A Walk in the Redwoods

Every year for my friend Julie’s birthday, friends are invited on a hike. Her husband Randy does the organizing. This year, as her kids are getting older, they decided to to the big one- Big Basin to the Sea. It’s 12 miles, starting at the park headquarters, climbing a ridge, then slowly down into the Waddell Valley to Berry Creek Falls, and out through Rancho Del Oso to Waddell Beach. My memory of the trip (I’ve done it 2 or 3 times, but something like 10 or 15 years ago) was that the climb up that first ridge had me huffing and puffing and wishing I’d had a walking stick. The long walk down after that had made the bottoms of my feet ache before I’d even reached Berry Creek Falls for lunch. I decided to prepare in advance- I wanted to carry less with me- a fanny pack instead of a shoulder bag, new athletic shoes instead of hiking boots, and a walking stick I’d collected on another hike about a decade ago, and had never used.  The result- happy feet, happy back, and surprise at how much better shape I’m in now than I was the last time. I couldn’t believe how soon we reached the top of the ridge. Not huffing at all. The 6 miles to Berry Creek Falls didn’t wear me out, and even after the last 6 miles, my feet were fine. I’ll admit to having lots of achy areas the next day, and a few minor aches still, 3 days after, but I’m really happy about the whole thing. I took lots of pictures along the way, so here’s a photo essay of the hike I hope you’ll enjoy. You can click on any picture for a full sized version of it.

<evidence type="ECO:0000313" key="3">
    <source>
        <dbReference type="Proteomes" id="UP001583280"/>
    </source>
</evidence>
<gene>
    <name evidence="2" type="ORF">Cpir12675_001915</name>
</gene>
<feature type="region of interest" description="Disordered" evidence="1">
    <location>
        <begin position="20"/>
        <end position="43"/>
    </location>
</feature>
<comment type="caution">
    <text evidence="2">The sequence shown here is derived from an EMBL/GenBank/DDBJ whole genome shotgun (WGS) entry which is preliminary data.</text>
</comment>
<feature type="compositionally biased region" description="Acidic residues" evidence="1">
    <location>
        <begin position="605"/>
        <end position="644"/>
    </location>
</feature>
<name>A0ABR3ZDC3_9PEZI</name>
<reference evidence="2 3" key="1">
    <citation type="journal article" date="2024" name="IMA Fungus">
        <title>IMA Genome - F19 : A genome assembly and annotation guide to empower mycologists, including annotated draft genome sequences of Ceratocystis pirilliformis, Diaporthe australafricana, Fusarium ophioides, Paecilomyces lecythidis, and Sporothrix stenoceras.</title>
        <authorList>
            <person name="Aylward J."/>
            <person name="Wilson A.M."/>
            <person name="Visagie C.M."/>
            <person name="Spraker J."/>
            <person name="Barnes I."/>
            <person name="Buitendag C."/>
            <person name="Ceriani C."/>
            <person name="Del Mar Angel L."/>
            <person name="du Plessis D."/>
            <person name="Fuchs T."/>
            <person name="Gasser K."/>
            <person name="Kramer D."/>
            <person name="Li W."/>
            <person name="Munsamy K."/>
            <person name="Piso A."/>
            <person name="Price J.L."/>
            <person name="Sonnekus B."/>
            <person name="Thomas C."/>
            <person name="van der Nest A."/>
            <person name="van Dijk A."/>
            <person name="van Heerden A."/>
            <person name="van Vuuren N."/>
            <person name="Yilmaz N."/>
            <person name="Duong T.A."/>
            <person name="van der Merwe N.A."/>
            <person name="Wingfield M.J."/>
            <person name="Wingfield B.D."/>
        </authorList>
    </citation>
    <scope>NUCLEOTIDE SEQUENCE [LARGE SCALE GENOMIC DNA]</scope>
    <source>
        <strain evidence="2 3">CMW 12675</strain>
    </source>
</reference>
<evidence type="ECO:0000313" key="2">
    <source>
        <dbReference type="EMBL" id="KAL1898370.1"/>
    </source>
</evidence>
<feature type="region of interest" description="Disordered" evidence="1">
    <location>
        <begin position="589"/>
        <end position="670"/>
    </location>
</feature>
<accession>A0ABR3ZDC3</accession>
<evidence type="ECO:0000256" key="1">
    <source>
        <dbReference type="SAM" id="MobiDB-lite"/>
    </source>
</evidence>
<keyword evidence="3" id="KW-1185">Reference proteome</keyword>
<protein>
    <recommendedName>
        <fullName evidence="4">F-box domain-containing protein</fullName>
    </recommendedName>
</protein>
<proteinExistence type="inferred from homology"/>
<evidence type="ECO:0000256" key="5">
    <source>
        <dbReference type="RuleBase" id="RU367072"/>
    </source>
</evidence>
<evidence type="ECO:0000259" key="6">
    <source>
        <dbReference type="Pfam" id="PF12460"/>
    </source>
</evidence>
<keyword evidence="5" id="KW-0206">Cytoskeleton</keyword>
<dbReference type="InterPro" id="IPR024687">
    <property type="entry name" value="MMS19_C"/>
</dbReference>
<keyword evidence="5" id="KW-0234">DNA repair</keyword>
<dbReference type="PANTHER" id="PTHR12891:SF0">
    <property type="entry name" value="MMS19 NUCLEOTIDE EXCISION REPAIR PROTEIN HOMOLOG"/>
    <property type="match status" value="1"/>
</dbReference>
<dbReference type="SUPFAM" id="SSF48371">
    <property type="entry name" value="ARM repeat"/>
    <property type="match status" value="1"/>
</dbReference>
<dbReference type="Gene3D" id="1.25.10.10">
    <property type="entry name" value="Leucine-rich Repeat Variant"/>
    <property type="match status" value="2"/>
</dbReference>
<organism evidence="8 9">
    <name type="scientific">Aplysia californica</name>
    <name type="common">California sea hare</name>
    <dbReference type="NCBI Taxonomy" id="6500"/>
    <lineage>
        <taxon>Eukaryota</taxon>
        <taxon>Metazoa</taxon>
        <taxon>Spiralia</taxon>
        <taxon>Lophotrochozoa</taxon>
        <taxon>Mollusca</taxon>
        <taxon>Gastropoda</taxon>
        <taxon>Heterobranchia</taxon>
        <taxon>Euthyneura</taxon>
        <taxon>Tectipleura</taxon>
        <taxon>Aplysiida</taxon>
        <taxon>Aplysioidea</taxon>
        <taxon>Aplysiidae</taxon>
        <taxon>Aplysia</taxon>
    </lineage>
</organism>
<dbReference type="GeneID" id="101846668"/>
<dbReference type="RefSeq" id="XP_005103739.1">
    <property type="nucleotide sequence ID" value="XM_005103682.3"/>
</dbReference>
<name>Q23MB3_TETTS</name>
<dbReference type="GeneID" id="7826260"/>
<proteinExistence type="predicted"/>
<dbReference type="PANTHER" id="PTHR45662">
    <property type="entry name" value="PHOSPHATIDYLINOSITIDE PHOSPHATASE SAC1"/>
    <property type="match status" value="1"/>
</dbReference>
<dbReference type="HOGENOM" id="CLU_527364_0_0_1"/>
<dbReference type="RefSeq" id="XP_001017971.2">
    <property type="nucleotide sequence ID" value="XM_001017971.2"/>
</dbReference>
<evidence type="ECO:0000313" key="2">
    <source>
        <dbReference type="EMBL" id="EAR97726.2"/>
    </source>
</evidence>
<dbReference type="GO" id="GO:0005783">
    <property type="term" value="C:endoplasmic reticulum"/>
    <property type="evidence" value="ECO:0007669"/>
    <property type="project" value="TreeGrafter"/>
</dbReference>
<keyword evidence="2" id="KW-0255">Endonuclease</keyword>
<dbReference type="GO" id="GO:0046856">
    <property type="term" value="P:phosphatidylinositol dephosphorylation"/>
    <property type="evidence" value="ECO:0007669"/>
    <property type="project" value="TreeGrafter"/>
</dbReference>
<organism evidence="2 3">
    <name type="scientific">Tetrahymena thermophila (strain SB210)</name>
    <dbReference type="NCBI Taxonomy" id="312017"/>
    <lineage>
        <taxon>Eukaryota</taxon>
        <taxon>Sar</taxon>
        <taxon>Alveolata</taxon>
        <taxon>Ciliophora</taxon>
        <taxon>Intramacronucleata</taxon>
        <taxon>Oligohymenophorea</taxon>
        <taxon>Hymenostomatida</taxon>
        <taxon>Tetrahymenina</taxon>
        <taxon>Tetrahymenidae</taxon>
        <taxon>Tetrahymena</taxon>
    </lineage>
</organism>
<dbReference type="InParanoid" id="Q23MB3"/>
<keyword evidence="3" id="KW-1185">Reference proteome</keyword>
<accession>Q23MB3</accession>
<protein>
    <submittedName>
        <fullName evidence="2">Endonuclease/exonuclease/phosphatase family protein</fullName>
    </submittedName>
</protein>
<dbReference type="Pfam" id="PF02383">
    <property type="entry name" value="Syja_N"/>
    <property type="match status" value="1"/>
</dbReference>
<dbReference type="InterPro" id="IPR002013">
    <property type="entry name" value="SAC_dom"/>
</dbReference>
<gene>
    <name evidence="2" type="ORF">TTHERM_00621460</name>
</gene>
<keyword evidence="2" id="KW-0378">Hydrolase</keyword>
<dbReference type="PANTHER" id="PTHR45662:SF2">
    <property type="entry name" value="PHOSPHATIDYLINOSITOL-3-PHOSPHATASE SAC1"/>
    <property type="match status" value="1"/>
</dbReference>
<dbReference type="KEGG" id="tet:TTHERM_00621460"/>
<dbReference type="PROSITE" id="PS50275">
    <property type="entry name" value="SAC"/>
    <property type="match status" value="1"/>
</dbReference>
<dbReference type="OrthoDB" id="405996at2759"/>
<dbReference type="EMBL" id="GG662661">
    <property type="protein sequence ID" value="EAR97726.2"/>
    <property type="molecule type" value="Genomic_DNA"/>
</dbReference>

To start the trip, we met at the bus depot at 8:30 am for the one bus going to Big Basin. When we got to headquarters, we availed ourselves of the facilities, then all posed in the Auto Tree for a photo. The Auto Tree is no longer marked as such and you can no longer back a car into it for photos, but in the early park history, that was done all the time, and there are lots of photos and postcards of it.

Randy sent me this picture of our group in the Auto Tree just before we started hiking

Randy sent me this picture of our group in the Auto Tree just before we started hiking


Randy watching the kids (his and others) climb on the big fallen log by the amphitheater near the start of the hike.

I chatted with Randy on the way up the hill, and with Julie part of the way down. I kept stopping to take photos, while the parents in the group had to keep up with the kids, so I ended up bringing up the rear for quite a bit of the hike. Fortunately, although I enjoy walking with others and getting to know them better, I also enjoy walking alone in the peace and quiet, and hearing the small trickling creeks and babbling brooks, so a long hike like this gave be the best of both. In these photos, low light in the forest affects the colors and sharpness. Point and shoot cameras are convenient, but limited.


We saw 4 banana slugs along the upper part of the trail.


View down the hillside just below the ridge.


Upper part of one branch of Waddell Creek. Pictures below are the same spot, where trees have fallen across path and creek. Julie reading sign.


More scenery in this area:

Log with fungi:


Creek crossing just before the Berry Creek Falls overlook.


View of the falls from the overlook. A bit blurry, due to low light in the forest.

Some of us took the side trail up to the falls where there is a deck and benches. Had lunch and enjoyed the rainbow across the middle of the falls.